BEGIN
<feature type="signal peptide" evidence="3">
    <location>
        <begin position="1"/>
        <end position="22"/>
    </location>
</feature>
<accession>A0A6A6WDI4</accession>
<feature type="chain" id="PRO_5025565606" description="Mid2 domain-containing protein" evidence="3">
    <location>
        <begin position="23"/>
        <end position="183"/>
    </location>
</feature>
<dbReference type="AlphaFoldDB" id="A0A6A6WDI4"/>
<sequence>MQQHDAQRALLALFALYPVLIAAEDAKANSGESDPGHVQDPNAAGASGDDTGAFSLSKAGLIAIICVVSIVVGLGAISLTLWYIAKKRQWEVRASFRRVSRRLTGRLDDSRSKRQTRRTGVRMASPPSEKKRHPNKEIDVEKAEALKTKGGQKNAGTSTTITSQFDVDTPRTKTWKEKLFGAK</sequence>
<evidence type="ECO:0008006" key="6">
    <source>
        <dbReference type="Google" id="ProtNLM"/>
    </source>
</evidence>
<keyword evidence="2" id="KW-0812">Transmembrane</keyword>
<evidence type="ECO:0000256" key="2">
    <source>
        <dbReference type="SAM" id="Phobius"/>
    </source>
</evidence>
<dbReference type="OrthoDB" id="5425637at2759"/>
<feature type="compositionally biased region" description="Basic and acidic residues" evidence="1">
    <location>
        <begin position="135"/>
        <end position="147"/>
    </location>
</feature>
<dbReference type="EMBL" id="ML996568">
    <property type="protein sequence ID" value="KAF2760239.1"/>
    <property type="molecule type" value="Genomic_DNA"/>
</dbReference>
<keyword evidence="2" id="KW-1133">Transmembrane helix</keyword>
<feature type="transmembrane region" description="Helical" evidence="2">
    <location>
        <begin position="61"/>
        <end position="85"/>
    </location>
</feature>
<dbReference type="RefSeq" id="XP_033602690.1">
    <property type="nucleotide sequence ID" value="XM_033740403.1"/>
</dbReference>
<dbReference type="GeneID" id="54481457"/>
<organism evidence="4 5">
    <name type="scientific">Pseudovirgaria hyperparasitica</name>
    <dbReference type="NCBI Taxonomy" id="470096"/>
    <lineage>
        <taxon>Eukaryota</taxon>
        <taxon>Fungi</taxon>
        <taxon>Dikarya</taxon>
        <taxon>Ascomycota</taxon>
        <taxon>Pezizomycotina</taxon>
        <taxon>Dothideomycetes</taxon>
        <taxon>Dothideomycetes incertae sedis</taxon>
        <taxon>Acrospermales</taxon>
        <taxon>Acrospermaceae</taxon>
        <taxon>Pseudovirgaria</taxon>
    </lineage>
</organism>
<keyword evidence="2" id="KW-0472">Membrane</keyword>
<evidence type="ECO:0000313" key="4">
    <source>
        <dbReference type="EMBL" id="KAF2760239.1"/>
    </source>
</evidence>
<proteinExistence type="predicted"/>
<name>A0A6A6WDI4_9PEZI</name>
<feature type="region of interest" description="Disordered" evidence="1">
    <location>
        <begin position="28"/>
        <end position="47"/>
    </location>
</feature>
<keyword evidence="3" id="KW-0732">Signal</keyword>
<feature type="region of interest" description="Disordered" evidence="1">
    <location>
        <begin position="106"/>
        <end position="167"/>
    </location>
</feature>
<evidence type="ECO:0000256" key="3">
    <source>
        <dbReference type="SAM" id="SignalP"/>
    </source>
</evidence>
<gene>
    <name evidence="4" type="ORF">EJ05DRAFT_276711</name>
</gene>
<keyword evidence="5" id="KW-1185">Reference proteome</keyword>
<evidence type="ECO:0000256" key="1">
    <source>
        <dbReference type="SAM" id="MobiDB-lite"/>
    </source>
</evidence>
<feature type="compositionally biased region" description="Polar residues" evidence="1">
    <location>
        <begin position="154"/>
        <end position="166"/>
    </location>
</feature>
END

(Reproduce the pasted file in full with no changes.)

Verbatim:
<feature type="signal peptide" evidence="3">
    <location>
        <begin position="1"/>
        <end position="22"/>
    </location>
</feature>
<accession>A0A6A6WDI4</accession>
<feature type="chain" id="PRO_5025565606" description="Mid2 domain-containing protein" evidence="3">
    <location>
        <begin position="23"/>
        <end position="183"/>
    </location>
</feature>
<dbReference type="AlphaFoldDB" id="A0A6A6WDI4"/>
<sequence>MQQHDAQRALLALFALYPVLIAAEDAKANSGESDPGHVQDPNAAGASGDDTGAFSLSKAGLIAIICVVSIVVGLGAISLTLWYIAKKRQWEVRASFRRVSRRLTGRLDDSRSKRQTRRTGVRMASPPSEKKRHPNKEIDVEKAEALKTKGGQKNAGTSTTITSQFDVDTPRTKTWKEKLFGAK</sequence>
<evidence type="ECO:0008006" key="6">
    <source>
        <dbReference type="Google" id="ProtNLM"/>
    </source>
</evidence>
<keyword evidence="2" id="KW-0812">Transmembrane</keyword>
<evidence type="ECO:0000256" key="2">
    <source>
        <dbReference type="SAM" id="Phobius"/>
    </source>
</evidence>
<dbReference type="OrthoDB" id="5425637at2759"/>
<feature type="compositionally biased region" description="Basic and acidic residues" evidence="1">
    <location>
        <begin position="135"/>
        <end position="147"/>
    </location>
</feature>
<dbReference type="EMBL" id="ML996568">
    <property type="protein sequence ID" value="KAF2760239.1"/>
    <property type="molecule type" value="Genomic_DNA"/>
</dbReference>
<keyword evidence="2" id="KW-1133">Transmembrane helix</keyword>
<feature type="transmembrane region" description="Helical" evidence="2">
    <location>
        <begin position="61"/>
        <end position="85"/>
    </location>
</feature>
<dbReference type="RefSeq" id="XP_033602690.1">
    <property type="nucleotide sequence ID" value="XM_033740403.1"/>
</dbReference>
<dbReference type="GeneID" id="54481457"/>
<organism evidence="4 5">
    <name type="scientific">Pseudovirgaria hyperparasitica</name>
    <dbReference type="NCBI Taxonomy" id="470096"/>
    <lineage>
        <taxon>Eukaryota</taxon>
        <taxon>Fungi</taxon>
        <taxon>Dikarya</taxon>
        <taxon>Ascomycota</taxon>
        <taxon>Pezizomycotina</taxon>
        <taxon>Dothideomycetes</taxon>
        <taxon>Dothideomycetes incertae sedis</taxon>
        <taxon>Acrospermales</taxon>
        <taxon>Acrospermaceae</taxon>
        <taxon>Pseudovirgaria</taxon>
    </lineage>
</organism>
<keyword evidence="2" id="KW-0472">Membrane</keyword>
<evidence type="ECO:0000313" key="4">
    <source>
        <dbReference type="EMBL" id="KAF2760239.1"/>
    </source>
</evidence>
<proteinExistence type="predicted"/>
<name>A0A6A6WDI4_9PEZI</name>
<feature type="region of interest" description="Disordered" evidence="1">
    <location>
        <begin position="28"/>
        <end position="47"/>
    </location>
</feature>
<keyword evidence="3" id="KW-0732">Signal</keyword>
<feature type="region of interest" description="Disordered" evidence="1">
    <location>
        <begin position="106"/>
        <end position="167"/>
    </location>
</feature>
<evidence type="ECO:0000256" key="3">
    <source>
        <dbReference type="SAM" id="SignalP"/>
    </source>
</evidence>
<gene>
    <name evidence="4" type="ORF">EJ05DRAFT_276711</name>
</gene>
<keyword evidence="5" id="KW-1185">Reference proteome</keyword>
<evidence type="ECO:0000256" key="1">
    <source>
        <dbReference type="SAM" id="MobiDB-lite"/>
    </source>
</evidence>
<feature type="compositionally biased region" description="Polar residues" evidence="1">
    <location>
        <begin position="154"/>
        <end position="166"/>
    </location>
</feature>